T3’s Jeff Par­sons sizes up Ap­ple and Sam­sung’s next moves

Australian T3 - - RADAR -

It’s fair to say the last few iPhones have been a tad pre­dictable on the eye. Slightly bumped specs and slightly smaller bezels have been the or­der of the day, with the likes of Touch ID and Siri adding in­no­va­tion in­ter­nally.

Sam­sung, by con­trast, has been Gatling-gun­ning out new blow­ers with all sorts of fea­tures and form fac­tors. De­vice after de­vice ar­rives from South Korea with dif­fer­ent screen sizes, sty­luses, heart-rate mon­i­tors, tin open­ers, you name it.

It’s two vastly dif­fer­ent ap­proaches: one that tells you what you want rather than ask­ing, the other giv­ing you so much choice it can’t main­tain con­sis­tent qual­ity.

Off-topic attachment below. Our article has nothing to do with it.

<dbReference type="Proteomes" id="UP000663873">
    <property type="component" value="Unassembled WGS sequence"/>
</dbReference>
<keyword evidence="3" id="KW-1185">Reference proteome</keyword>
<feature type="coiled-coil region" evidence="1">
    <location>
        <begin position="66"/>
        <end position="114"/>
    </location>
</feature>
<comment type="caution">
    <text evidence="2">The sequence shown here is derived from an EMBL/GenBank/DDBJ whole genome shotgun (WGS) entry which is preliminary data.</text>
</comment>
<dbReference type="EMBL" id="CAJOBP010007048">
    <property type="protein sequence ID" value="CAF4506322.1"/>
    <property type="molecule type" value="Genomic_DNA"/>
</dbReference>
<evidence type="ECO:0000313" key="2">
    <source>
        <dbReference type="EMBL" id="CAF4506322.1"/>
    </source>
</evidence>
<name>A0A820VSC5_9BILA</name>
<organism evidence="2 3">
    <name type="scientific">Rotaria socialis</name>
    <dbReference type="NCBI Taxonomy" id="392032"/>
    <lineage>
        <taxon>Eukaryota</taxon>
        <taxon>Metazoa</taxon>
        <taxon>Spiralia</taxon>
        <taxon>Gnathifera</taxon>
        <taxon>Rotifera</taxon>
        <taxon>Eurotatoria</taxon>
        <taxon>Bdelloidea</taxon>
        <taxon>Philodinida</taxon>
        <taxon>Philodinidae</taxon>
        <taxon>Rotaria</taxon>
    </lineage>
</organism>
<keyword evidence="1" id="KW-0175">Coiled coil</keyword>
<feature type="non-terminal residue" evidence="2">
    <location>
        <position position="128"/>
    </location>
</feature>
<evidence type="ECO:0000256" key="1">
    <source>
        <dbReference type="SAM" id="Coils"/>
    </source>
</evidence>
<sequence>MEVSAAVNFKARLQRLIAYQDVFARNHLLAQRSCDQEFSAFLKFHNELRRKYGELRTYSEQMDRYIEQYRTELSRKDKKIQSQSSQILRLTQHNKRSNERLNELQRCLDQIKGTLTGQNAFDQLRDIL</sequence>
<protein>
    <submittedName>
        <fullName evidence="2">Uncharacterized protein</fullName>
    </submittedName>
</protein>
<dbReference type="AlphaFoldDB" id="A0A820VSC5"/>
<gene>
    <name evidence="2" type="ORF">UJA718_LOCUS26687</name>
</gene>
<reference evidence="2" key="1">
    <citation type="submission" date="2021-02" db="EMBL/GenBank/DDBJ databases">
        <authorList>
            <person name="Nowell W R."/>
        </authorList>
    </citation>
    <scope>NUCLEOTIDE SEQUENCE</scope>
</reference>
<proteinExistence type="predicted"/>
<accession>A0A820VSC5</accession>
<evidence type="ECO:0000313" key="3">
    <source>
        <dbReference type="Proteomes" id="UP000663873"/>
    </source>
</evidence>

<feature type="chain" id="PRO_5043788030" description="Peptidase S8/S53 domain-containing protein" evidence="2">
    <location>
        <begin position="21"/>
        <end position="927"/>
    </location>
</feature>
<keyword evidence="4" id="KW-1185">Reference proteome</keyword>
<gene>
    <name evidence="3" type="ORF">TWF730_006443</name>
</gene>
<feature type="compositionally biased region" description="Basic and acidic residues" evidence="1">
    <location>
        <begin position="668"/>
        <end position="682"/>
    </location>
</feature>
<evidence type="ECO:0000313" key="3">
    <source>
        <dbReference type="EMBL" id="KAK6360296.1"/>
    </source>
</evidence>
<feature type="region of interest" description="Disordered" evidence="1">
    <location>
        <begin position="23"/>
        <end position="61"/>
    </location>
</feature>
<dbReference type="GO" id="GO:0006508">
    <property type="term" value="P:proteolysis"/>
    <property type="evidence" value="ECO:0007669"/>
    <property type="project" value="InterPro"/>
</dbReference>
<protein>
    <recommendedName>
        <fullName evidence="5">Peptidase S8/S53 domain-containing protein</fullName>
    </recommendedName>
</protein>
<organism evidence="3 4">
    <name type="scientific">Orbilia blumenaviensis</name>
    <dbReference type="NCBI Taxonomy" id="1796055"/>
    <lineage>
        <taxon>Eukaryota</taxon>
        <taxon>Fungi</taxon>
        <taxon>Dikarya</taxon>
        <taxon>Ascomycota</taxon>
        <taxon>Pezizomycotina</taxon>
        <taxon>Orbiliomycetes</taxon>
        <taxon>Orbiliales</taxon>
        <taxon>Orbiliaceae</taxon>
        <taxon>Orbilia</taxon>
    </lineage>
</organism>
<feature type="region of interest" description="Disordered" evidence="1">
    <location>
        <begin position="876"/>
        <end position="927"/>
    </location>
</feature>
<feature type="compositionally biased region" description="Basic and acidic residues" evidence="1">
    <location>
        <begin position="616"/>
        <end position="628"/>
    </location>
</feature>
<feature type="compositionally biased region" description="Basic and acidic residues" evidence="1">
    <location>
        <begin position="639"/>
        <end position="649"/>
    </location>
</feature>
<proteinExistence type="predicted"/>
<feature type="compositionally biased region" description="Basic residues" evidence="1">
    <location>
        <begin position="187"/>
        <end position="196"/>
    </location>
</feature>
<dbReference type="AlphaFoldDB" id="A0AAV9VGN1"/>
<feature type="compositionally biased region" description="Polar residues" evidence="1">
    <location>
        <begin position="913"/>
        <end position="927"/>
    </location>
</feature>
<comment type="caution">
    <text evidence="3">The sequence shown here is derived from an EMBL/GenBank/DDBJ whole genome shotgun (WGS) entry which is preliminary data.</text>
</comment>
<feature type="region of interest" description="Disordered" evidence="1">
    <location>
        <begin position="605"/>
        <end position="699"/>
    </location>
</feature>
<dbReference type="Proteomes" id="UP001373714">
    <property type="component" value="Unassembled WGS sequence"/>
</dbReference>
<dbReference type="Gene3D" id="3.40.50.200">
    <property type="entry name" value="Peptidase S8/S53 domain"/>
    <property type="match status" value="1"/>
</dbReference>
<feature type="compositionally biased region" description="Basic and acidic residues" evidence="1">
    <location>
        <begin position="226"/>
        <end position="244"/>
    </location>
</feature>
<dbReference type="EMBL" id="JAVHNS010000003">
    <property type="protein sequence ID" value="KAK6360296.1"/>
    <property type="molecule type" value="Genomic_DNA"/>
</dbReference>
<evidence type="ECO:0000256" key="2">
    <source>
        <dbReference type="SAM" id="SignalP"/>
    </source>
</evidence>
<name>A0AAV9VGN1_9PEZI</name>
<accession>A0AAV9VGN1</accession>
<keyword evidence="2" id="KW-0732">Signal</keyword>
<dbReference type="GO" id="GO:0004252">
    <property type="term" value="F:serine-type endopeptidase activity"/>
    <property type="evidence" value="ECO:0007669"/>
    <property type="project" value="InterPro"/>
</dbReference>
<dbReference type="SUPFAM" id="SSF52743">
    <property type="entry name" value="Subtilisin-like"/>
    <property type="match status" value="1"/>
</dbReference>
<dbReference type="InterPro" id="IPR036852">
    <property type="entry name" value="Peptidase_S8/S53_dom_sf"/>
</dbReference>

But Sammy ‘s scat­ter­gun ap­proach cer­tainly pays off in terms of over­all sales: it’s now the lead­ing global smart­phone sup­plier, shipping 167 mil­lion of its many, many units in the last two quarters com­pared to Ap­ple’s 78.9 mil­lion of its more re­fined roster, ac­cord­ing to IDC re­search from July. Prof­itabil­ity is another mat­ter, of course.

So there’s a big po­ten­tial mar­ket for a larger iPhone, then, just as there was for a smaller iPad, de­spite Ap­ple’s ini­tial pre­var­i­ca­tion. It would seem to make more sense, in fact, than per­sist­ing with the iPhone 5C, which is all but iden­ti­cal to the 5S phys­i­cally and only a tad cheaper.

With Ap­ple’s “im­pe­rial phase”, where it could do no wrong, over, a size-mic shift in di­rec­tion would be sen­si­ble. And if any­one can main­tain qual­ity con­trol over mul­ti­ple sizes, it’s Ap­ple.

Newspapers in English

Newspapers from Australia

© PressReader. All rights reserved.